Here and There on the Turf: Tanforans Spring Meeting. a Sporting Proposition. Breeding in California. Influence of Morvich, Daily Racing Form, 1924-02-17


view raw text

Here and There on the Turf Tanforans Spring Meeting. A Sporting Proposition. Breeding in California. Influence of Morvich. News conies from San Francisco that Tanforans previously announced spring meeting will open Saturday, April 26, and continue for twenty days, closing Sunday, May IS. There will be no change in the policy of the Pacific Coast Jockey Club in regard to betting. Every precaution will be taken to prevent violation of the present California law in this regard. This is at it should be. The Tanforan fall meeting was a success from a sporting standpoint, because it was absolutely clean and legal. It was not a success financially, because a race meeting cannot be conducted with profit on a no-betting basis. The purpose of the sportsmen who instituted the revival movement at Tanforan, however, was not to make money. These men realized that it would be impossible to run a financially successful meeting without betting, but they realized also that the best propaganda in the world for favorable legislative action would be a practical demonstration of racings popularity" even without wagering. Good horses took part in that first Tanforan meeting and the crowds that turned out were large and enthusiastic. They were not large enough to pay the expenses of the meeting, but that was not expected. It is not likely that as good a class of horses will take part in the spring meeting at the San Bruno course. At the time of this coming meeting racing will be in full swing in Kentucky, Maryland and New York. The horses which are now racing at Tijuana will be well scattered and it is not likely that the Tanforan meeting will attract any great number of stables which do not stay on the coast throughout the year. But the San Francisco public will be better educated to the sport, and it is likely that the crowds will be even better than at its fal meeting. It has been decided to race on Sunday, with Monday as a day. of rest. The one Sunday of racing at the fall meeting was such a success that the management de cided on this move for the spring meeting. In the eastern part of the country this action would not have been advisable perhaps, but the public attitude in such matters differs widely in various parts of the nation and there is no doubt that the management of the Tanforan course sounded public opinion adequately before making this decision. This Tanforan experiment is one of the most significant developments on the American turf within recent rears. It is a demonstration of the fact that true sportsmanship has not died among racing men, and it is a promise of better things for the future. Much has been written of the great importance of California to the American turf in the days of E. J. Lucky Baldwin and J. B. Haggin. Those days are gone and the great thoroughbred nurseries which made thej far West celebrated on the race courses of the country have long been dispersed. But a new generation of breeders and a new collection of stock horses are now working steadily toward a revival of Californias old lories as a thoroughbred production center. This revival of interest in breeding in California has been of gradual growth, of course, but it probably would, not have reached its present stage of development so quickly if it had not been for ths lucky arrival of Morvich. Morvich was bred at A; B. Spreckeh Napa Stock Farm. He came East with others of the Spreckels two-year-olds in the spring of 1921. Little was thought of him. He started in a selling race at 50 to 1 and scored easily. He won a coupb of other races before he began to impress anybody particularly. Then he went on to score eleven straight victories during his two-year-old career. The publicity which California breeding received through the exploits of Morvich did morcto stimulate interest in that industry in the Golden Gate state than anything else could have done. The various breeders who have established breeding farms in California since that time might have picked other locations if it had not been for the fame of Morvich. The fact that Morvich raced his way into comparative oblivion as a three-year-old makes no difference in this respect. His work as a publicity agent for California breeding was already done. If California produces more such horses in future years the turf historian of that era may overlook the fact that Morvich, which will perhaps have been partly forgotten by that time, was the instrument of destiny at a critical period in the history of the Golden Gate states breeding revival. But there can be no doubt that ths spectacular rise of this colt was of surpassing importance in this respect. Publicity is an enormous influence in these days. So far as breeding and the turf are concerned there is no more effective waj- for a state to attain the ultimate in publicity than to produce a sensational performer. Kentucky occupies its present position as a breeding center because it continues to send sensa- tional performers to the races. If a half dozen years should go by without the appearance of a high-class Kentucky-bred horse on the race course the Blue Grass state would lose this prestige. But with such a galaxy of stars at its various stud farms this it not :A all likely. So far as climate is concerned, California undoubtedly possesses all of the attributes of . an ideal thoroughbred nursery. AH stock horses j now at service in the Golden Gate state are not as yet of exceptional grade, but they will ! improve as the industry grows and a revival of racing on a sousd basis in California will go far toward hastening this development.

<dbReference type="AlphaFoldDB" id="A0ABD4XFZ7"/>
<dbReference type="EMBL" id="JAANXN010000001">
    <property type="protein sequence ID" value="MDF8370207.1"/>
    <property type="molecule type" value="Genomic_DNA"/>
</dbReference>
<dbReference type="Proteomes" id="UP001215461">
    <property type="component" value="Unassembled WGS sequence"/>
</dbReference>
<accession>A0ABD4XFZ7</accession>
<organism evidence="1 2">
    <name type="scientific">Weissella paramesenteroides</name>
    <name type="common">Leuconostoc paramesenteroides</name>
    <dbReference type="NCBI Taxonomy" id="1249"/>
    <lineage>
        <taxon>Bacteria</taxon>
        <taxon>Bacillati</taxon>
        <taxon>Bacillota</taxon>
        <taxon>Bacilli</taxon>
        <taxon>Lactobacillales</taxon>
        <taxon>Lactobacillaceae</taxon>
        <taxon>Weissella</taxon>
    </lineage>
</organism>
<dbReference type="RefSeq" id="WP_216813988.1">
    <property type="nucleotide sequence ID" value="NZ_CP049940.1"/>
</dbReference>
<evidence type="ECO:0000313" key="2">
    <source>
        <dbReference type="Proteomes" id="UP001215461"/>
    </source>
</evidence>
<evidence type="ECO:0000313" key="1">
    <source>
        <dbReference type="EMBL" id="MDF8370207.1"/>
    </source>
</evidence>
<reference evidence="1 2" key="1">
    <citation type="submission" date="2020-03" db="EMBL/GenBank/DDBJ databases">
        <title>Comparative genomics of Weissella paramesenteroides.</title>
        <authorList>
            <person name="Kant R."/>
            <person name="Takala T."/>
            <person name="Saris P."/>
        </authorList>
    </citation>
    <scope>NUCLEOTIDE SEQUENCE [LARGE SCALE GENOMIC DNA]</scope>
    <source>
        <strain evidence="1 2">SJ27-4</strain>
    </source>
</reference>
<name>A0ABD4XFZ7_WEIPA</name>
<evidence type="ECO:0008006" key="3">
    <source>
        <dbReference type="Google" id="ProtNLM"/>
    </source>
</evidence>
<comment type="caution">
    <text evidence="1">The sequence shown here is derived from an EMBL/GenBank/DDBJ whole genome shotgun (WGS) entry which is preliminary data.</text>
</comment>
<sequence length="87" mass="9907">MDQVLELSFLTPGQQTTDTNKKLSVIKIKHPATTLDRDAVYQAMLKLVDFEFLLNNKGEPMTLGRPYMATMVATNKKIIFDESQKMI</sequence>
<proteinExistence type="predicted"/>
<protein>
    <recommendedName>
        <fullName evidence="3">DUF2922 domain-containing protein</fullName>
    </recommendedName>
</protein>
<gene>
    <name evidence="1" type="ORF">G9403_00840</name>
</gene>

Persistent Link:
Local Identifier: drf1924021701_2_2
Library of Congress Record: